Net Assets Available at Age of Death in Australia: An Extension of the National Transfer Accounts Methodology
AuthorTemple, JB; McDonald, PF; Rice, JM
Source TitlePopulation Review
PublisherSociological Demography Press
AffiliationMelbourne School of Population and Global Health
Document TypeJournal Article
CitationsTemple, J. B., McDonald, P. F. & Rice, J. M. (2017). Net Assets Available at Age of Death in Australia: An Extension of the National Transfer Accounts Methodology. Population Review, 56 (2), pp.78-101. https://doi.org/10.1353/prv.2017.0008.
Access StatusOpen Access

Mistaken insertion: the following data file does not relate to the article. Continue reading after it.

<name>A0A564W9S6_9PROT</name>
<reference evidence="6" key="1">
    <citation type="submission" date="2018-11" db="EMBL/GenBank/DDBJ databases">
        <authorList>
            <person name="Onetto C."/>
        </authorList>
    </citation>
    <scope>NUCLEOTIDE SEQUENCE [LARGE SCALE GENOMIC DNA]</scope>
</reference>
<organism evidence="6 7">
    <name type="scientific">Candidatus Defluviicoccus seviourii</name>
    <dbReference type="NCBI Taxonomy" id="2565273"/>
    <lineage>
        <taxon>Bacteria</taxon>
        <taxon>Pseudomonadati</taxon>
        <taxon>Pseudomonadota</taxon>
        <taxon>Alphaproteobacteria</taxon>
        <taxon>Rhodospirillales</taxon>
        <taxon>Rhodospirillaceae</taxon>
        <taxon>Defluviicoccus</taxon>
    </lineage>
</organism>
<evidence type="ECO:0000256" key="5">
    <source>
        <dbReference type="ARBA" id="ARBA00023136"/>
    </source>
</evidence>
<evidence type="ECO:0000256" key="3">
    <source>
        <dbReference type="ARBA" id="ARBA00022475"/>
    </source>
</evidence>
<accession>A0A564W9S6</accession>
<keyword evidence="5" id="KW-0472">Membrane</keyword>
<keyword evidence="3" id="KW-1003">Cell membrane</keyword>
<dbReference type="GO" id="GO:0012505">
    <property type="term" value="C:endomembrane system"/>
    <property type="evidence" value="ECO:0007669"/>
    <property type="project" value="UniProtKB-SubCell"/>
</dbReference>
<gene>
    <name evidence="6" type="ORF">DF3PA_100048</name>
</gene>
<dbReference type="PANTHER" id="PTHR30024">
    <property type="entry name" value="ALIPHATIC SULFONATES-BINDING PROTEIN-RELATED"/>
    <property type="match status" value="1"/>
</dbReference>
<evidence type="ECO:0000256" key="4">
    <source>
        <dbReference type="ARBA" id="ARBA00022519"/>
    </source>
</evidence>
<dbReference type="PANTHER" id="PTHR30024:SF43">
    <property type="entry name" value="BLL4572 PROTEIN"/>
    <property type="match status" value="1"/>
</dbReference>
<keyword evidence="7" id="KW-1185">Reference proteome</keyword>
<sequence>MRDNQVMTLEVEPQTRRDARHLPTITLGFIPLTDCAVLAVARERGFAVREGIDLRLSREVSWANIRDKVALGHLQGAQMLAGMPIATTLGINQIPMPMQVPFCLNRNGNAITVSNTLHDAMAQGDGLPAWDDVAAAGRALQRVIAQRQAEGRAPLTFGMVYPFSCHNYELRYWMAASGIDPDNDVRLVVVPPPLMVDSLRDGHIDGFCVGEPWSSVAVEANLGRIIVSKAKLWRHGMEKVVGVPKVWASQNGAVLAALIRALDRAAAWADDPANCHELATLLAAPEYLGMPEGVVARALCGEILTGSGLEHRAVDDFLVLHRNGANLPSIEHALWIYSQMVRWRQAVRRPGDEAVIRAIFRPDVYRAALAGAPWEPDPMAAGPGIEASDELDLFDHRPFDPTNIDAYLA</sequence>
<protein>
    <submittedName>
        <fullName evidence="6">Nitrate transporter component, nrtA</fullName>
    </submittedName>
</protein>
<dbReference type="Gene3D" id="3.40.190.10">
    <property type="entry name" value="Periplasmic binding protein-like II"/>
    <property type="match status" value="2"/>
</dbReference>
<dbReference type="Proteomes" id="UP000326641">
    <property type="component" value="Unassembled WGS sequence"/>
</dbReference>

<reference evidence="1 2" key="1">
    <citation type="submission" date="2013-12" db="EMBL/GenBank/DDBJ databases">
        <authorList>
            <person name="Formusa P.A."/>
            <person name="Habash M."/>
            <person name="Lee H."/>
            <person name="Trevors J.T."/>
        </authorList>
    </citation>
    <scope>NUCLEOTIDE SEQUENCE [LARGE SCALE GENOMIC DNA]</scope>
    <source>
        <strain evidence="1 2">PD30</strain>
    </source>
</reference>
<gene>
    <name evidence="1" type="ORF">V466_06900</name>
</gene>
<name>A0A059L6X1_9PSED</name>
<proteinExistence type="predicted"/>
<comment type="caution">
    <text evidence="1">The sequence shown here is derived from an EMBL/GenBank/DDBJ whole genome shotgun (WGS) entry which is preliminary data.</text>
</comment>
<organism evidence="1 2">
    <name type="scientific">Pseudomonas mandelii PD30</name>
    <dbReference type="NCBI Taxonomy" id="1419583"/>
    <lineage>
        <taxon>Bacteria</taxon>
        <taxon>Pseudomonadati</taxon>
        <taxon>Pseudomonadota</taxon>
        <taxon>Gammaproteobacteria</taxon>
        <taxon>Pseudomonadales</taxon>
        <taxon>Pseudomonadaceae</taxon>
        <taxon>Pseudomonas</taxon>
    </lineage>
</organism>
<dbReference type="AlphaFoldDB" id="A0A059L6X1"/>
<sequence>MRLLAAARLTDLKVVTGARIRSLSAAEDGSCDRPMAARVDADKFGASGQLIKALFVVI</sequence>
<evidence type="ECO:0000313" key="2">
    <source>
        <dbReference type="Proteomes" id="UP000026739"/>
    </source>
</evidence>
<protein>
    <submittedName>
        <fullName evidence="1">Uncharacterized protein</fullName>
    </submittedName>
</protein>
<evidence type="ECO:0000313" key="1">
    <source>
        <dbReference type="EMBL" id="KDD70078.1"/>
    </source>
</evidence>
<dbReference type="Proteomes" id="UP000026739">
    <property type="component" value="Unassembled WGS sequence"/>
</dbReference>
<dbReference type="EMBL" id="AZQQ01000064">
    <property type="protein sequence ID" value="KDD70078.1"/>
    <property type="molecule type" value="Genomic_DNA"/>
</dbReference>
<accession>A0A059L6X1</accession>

Population ageing through much of the developed world presents the opportunity for a massive transfer of wealth across generations. One important and understudied intergenerational transfer in Australia occurs at or near death through inheritance or inter vivo transfers. In Australia, the number of deaths is projected to increase by 13% in just 10 years time, and by 95% mid century. With this significant change on the horizon, little academic interest has focused on the value of assets at age of death in Australia. In this report, we utilise the National Transfer Account (NTA) methodology to examine the per capita and aggregate (i.e., economy wide) value of net assets available at age of death in Australia for the years, 2003-04 and 2009-10. We take a substantial step in the development of a wealth transfer account within the National Transfer Account methodology by providing a procedure to estimate economy wide levels of assets and liabilities. We show that the assets available at age of death in Australia are very significant, amounting for between 60 and 70 billion dollars in 2003-04 and 2009-10. The majority of the asset value was tied up in property, with about three quarters of total average assets held in property by those dying at ages 65 and over. Using simulations, we also illustrate, that relative to the past, assets are now transferred much later in life because of the extended delay of death. We conclude with a discussion about government policies targeted at elder abuse and policies which constrain desired familial transfers.
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